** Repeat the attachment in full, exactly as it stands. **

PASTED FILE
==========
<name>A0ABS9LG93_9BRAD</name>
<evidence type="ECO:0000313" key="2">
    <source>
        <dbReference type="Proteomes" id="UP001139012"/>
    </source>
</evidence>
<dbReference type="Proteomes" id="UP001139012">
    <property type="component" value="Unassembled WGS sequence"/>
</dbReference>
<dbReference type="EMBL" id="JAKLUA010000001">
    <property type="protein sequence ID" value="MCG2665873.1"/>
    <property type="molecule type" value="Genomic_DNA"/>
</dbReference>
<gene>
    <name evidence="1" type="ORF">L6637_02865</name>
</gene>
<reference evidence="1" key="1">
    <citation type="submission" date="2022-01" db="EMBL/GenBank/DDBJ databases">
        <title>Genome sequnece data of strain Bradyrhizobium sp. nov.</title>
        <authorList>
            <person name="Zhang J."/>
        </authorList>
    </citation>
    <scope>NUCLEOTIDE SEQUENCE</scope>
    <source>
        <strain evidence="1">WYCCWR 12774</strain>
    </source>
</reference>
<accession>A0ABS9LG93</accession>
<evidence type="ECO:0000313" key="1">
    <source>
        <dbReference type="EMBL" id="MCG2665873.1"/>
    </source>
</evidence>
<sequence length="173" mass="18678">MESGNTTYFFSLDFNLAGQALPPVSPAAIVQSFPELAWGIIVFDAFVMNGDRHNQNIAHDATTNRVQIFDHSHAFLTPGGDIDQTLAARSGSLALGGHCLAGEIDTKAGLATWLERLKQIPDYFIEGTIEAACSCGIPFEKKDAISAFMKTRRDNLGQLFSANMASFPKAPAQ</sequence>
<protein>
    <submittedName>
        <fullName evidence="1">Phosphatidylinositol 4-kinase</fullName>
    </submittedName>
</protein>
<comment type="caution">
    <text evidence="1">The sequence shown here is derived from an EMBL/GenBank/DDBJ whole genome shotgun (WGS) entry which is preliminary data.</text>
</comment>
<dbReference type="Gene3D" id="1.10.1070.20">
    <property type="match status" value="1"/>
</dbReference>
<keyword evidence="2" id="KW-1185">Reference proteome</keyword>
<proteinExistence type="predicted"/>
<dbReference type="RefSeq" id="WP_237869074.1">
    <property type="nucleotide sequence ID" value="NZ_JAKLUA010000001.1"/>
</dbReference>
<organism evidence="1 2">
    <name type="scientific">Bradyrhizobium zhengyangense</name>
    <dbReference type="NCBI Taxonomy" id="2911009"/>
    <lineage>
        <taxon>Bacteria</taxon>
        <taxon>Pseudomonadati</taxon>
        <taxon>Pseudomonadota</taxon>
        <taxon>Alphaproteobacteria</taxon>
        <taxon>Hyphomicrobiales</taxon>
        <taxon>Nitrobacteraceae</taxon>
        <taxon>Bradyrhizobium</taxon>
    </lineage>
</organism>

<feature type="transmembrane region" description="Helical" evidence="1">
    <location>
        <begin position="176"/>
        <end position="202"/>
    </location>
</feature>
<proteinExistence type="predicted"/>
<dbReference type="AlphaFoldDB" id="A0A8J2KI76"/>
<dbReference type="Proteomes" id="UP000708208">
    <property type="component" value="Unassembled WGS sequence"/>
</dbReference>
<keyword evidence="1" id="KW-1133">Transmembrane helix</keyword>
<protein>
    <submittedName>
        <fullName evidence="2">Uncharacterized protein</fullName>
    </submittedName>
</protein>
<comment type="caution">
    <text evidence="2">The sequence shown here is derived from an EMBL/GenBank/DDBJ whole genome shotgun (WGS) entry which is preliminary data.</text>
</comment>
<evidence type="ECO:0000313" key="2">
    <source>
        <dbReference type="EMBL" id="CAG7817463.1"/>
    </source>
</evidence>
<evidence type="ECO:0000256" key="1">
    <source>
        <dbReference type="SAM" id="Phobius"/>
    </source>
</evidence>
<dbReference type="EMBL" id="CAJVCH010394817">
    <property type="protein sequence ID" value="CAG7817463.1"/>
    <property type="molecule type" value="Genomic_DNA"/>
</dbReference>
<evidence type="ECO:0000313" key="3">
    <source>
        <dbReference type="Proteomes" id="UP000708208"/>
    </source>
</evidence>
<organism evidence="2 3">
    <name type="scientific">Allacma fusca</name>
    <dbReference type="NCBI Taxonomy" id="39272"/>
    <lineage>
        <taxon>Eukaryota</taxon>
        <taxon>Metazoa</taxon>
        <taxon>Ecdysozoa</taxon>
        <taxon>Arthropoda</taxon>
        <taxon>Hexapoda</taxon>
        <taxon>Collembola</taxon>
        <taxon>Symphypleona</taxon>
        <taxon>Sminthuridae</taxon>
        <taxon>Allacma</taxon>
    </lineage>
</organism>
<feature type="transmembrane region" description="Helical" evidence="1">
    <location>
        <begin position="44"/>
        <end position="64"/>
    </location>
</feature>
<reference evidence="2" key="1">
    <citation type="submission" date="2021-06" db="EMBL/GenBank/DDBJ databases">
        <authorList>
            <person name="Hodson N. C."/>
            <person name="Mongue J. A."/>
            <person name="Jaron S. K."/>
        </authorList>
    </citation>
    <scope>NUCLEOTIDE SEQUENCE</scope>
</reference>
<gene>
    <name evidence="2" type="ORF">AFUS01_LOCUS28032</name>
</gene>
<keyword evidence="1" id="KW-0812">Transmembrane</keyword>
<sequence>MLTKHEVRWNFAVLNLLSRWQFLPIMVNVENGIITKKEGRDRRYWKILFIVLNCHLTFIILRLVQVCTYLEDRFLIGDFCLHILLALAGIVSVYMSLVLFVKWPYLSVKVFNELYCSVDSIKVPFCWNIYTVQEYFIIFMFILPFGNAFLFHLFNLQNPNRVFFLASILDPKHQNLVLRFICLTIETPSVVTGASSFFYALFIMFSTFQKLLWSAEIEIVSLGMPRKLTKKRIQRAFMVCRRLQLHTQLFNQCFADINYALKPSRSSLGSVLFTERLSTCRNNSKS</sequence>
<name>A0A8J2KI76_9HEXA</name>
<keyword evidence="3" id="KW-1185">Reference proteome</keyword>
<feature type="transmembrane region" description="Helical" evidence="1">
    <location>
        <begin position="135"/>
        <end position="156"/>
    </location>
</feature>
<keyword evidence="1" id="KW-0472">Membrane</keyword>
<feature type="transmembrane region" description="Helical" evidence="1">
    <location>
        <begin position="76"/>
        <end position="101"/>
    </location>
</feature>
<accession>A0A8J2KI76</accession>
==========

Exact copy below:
<name>A0ABS9LG93_9BRAD</name>
<evidence type="ECO:0000313" key="2">
    <source>
        <dbReference type="Proteomes" id="UP001139012"/>
    </source>
</evidence>
<dbReference type="Proteomes" id="UP001139012">
    <property type="component" value="Unassembled WGS sequence"/>
</dbReference>
<dbReference type="EMBL" id="JAKLUA010000001">
    <property type="protein sequence ID" value="MCG2665873.1"/>
    <property type="molecule type" value="Genomic_DNA"/>
</dbReference>
<gene>
    <name evidence="1" type="ORF">L6637_02865</name>
</gene>
<reference evidence="1" key="1">
    <citation type="submission" date="2022-01" db="EMBL/GenBank/DDBJ databases">
        <title>Genome sequnece data of strain Bradyrhizobium sp. nov.</title>
        <authorList>
            <person name="Zhang J."/>
        </authorList>
    </citation>
    <scope>NUCLEOTIDE SEQUENCE</scope>
    <source>
        <strain evidence="1">WYCCWR 12774</strain>
    </source>
</reference>
<accession>A0ABS9LG93</accession>
<evidence type="ECO:0000313" key="1">
    <source>
        <dbReference type="EMBL" id="MCG2665873.1"/>
    </source>
</evidence>
<sequence length="173" mass="18678">MESGNTTYFFSLDFNLAGQALPPVSPAAIVQSFPELAWGIIVFDAFVMNGDRHNQNIAHDATTNRVQIFDHSHAFLTPGGDIDQTLAARSGSLALGGHCLAGEIDTKAGLATWLERLKQIPDYFIEGTIEAACSCGIPFEKKDAISAFMKTRRDNLGQLFSANMASFPKAPAQ</sequence>
<protein>
    <submittedName>
        <fullName evidence="1">Phosphatidylinositol 4-kinase</fullName>
    </submittedName>
</protein>
<comment type="caution">
    <text evidence="1">The sequence shown here is derived from an EMBL/GenBank/DDBJ whole genome shotgun (WGS) entry which is preliminary data.</text>
</comment>
<dbReference type="Gene3D" id="1.10.1070.20">
    <property type="match status" value="1"/>
</dbReference>
<keyword evidence="2" id="KW-1185">Reference proteome</keyword>
<proteinExistence type="predicted"/>
<dbReference type="RefSeq" id="WP_237869074.1">
    <property type="nucleotide sequence ID" value="NZ_JAKLUA010000001.1"/>
</dbReference>
<organism evidence="1 2">
    <name type="scientific">Bradyrhizobium zhengyangense</name>
    <dbReference type="NCBI Taxonomy" id="2911009"/>
    <lineage>
        <taxon>Bacteria</taxon>
        <taxon>Pseudomonadati</taxon>
        <taxon>Pseudomonadota</taxon>
        <taxon>Alphaproteobacteria</taxon>
        <taxon>Hyphomicrobiales</taxon>
        <taxon>Nitrobacteraceae</taxon>
        <taxon>Bradyrhizobium</taxon>
    </lineage>
</organism>

<feature type="transmembrane region" description="Helical" evidence="1">
    <location>
        <begin position="176"/>
        <end position="202"/>
    </location>
</feature>
<proteinExistence type="predicted"/>
<dbReference type="AlphaFoldDB" id="A0A8J2KI76"/>
<dbReference type="Proteomes" id="UP000708208">
    <property type="component" value="Unassembled WGS sequence"/>
</dbReference>
<keyword evidence="1" id="KW-1133">Transmembrane helix</keyword>
<protein>
    <submittedName>
        <fullName evidence="2">Uncharacterized protein</fullName>
    </submittedName>
</protein>
<comment type="caution">
    <text evidence="2">The sequence shown here is derived from an EMBL/GenBank/DDBJ whole genome shotgun (WGS) entry which is preliminary data.</text>
</comment>
<evidence type="ECO:0000313" key="2">
    <source>
        <dbReference type="EMBL" id="CAG7817463.1"/>
    </source>
</evidence>
<evidence type="ECO:0000256" key="1">
    <source>
        <dbReference type="SAM" id="Phobius"/>
    </source>
</evidence>
<dbReference type="EMBL" id="CAJVCH010394817">
    <property type="protein sequence ID" value="CAG7817463.1"/>
    <property type="molecule type" value="Genomic_DNA"/>
</dbReference>
<evidence type="ECO:0000313" key="3">
    <source>
        <dbReference type="Proteomes" id="UP000708208"/>
    </source>
</evidence>
<organism evidence="2 3">
    <name type="scientific">Allacma fusca</name>
    <dbReference type="NCBI Taxonomy" id="39272"/>
    <lineage>
        <taxon>Eukaryota</taxon>
        <taxon>Metazoa</taxon>
        <taxon>Ecdysozoa</taxon>
        <taxon>Arthropoda</taxon>
        <taxon>Hexapoda</taxon>
        <taxon>Collembola</taxon>
        <taxon>Symphypleona</taxon>
        <taxon>Sminthuridae</taxon>
        <taxon>Allacma</taxon>
    </lineage>
</organism>
<feature type="transmembrane region" description="Helical" evidence="1">
    <location>
        <begin position="44"/>
        <end position="64"/>
    </location>
</feature>
<reference evidence="2" key="1">
    <citation type="submission" date="2021-06" db="EMBL/GenBank/DDBJ databases">
        <authorList>
            <person name="Hodson N. C."/>
            <person name="Mongue J. A."/>
            <person name="Jaron S. K."/>
        </authorList>
    </citation>
    <scope>NUCLEOTIDE SEQUENCE</scope>
</reference>
<gene>
    <name evidence="2" type="ORF">AFUS01_LOCUS28032</name>
</gene>
<keyword evidence="1" id="KW-0812">Transmembrane</keyword>
<sequence>MLTKHEVRWNFAVLNLLSRWQFLPIMVNVENGIITKKEGRDRRYWKILFIVLNCHLTFIILRLVQVCTYLEDRFLIGDFCLHILLALAGIVSVYMSLVLFVKWPYLSVKVFNELYCSVDSIKVPFCWNIYTVQEYFIIFMFILPFGNAFLFHLFNLQNPNRVFFLASILDPKHQNLVLRFICLTIETPSVVTGASSFFYALFIMFSTFQKLLWSAEIEIVSLGMPRKLTKKRIQRAFMVCRRLQLHTQLFNQCFADINYALKPSRSSLGSVLFTERLSTCRNNSKS</sequence>
<name>A0A8J2KI76_9HEXA</name>
<keyword evidence="3" id="KW-1185">Reference proteome</keyword>
<feature type="transmembrane region" description="Helical" evidence="1">
    <location>
        <begin position="135"/>
        <end position="156"/>
    </location>
</feature>
<keyword evidence="1" id="KW-0472">Membrane</keyword>
<feature type="transmembrane region" description="Helical" evidence="1">
    <location>
        <begin position="76"/>
        <end position="101"/>
    </location>
</feature>
<accession>A0A8J2KI76</accession>